1. Enter the same connection string used in the Store and Table Query step that was set in the prerequisite for the value for the “db.cs” custom property.
  2. Click the OK button to close the Custom Properties dialog.
  3. Click the OK button on the Edit Test Message dialog. Once the dialog is closed the process will begin execution.
  4. As the process runs each step will be highlight in green as it is executed. In addition, any trace messages will be visible in the Trace Window. As you visually follow the execution not the sequence of steps. When the process completes, the Trace Window should look similar to what is shown in Figure 8.
Figure 8: DB Non-Transactional process test run displaying results and exceptions in the Trace Window.
  1. Check the database using a tool such as SQL Server Management Studio to verify the records were stored in the Order table of the MessageData database. Note that the OrderID and OrderDate fields have the correct values found in the original message. Note that the OrderAmount field does NOT have the correct value. This is because only the Code step and the first Store step found in the Try Execution Block of the process executed without error. The Store step that was configured to update the records with the correct amount failed rendering all of these records invalid. See Figure 9 below.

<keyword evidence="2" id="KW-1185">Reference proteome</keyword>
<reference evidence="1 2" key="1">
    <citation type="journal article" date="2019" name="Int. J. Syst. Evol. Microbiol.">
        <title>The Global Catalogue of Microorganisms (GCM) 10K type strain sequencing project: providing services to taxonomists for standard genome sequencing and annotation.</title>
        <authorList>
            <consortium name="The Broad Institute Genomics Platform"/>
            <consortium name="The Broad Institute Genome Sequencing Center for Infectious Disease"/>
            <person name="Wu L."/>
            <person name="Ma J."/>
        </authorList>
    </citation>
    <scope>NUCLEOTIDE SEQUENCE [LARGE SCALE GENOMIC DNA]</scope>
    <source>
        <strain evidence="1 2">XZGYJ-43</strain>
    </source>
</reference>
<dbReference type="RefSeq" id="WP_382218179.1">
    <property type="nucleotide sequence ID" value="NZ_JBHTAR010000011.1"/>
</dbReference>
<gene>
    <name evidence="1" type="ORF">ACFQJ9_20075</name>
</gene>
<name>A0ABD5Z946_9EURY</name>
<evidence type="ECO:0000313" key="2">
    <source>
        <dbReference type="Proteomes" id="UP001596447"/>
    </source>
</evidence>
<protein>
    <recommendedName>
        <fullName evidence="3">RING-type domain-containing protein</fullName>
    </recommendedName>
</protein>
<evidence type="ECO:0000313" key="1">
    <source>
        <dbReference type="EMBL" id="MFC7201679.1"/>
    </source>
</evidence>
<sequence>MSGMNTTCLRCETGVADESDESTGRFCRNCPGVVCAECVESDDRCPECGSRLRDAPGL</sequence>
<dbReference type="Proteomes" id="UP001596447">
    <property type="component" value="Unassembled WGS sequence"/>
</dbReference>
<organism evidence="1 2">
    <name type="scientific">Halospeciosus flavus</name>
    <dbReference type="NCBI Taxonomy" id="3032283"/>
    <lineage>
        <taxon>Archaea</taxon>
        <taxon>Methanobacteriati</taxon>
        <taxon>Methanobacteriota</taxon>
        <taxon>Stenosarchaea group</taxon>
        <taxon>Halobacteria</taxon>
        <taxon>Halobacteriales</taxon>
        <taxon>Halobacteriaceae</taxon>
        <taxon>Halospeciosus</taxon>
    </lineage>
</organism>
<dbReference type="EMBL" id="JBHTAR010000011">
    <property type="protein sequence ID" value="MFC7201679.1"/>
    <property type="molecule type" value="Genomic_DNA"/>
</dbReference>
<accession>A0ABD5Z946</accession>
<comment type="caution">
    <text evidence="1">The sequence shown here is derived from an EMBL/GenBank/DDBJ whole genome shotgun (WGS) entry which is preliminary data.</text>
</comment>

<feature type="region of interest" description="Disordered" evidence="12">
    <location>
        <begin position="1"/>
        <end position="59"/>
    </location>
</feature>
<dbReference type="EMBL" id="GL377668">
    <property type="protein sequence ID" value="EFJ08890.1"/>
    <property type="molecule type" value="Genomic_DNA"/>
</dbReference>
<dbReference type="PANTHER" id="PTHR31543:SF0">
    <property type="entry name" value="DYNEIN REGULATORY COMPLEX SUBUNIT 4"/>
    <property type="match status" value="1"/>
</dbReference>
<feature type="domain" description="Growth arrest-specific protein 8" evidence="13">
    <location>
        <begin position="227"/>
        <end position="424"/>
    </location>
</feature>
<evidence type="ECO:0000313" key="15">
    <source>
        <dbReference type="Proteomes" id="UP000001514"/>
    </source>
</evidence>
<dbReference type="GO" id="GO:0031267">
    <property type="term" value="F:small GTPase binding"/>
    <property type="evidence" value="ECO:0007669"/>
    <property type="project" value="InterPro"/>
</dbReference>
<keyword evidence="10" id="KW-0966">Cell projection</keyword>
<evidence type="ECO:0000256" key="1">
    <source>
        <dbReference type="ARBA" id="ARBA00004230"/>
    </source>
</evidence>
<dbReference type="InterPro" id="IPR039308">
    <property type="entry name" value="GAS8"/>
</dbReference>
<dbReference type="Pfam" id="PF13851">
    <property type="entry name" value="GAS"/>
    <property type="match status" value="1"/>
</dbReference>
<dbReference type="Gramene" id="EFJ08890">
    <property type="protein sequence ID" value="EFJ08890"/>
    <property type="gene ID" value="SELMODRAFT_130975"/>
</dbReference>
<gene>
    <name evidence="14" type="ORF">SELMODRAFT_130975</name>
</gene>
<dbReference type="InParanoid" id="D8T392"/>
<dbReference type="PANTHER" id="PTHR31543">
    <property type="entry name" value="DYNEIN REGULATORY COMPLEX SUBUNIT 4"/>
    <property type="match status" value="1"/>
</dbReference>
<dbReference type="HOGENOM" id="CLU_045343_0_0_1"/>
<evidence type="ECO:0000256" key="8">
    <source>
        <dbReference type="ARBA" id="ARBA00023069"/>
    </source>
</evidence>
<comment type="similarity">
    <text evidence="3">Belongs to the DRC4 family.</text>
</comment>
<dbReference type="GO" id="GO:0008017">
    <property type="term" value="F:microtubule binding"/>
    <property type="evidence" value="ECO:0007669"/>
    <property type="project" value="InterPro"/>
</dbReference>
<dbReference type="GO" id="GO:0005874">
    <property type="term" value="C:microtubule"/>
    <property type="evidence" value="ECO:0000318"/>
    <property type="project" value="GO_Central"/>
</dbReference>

Figure 9: Order records displayed in SQL Server Management Studio after the test run executed in step 9 above.
Note: The message shown on the Trace Window also indicates the corrupt data as described in step 10. When running a process using the Test feature it is advantageous to use Code and Trace steps that trace information to the Trace Window.

Executing Transactionally

  1. Delete the records in the database.
  2. Select the DB Transactional process from the list on the left of the Process Designer.
  3. Click the Test button on the designer toolbar as described in step 3 under the “Run the Sample” section of this document. This will open the Edit Test Message dialog again. The test message and custom properties should still be set. If not, repeat steps 4-8 under the “Run the Sample” section.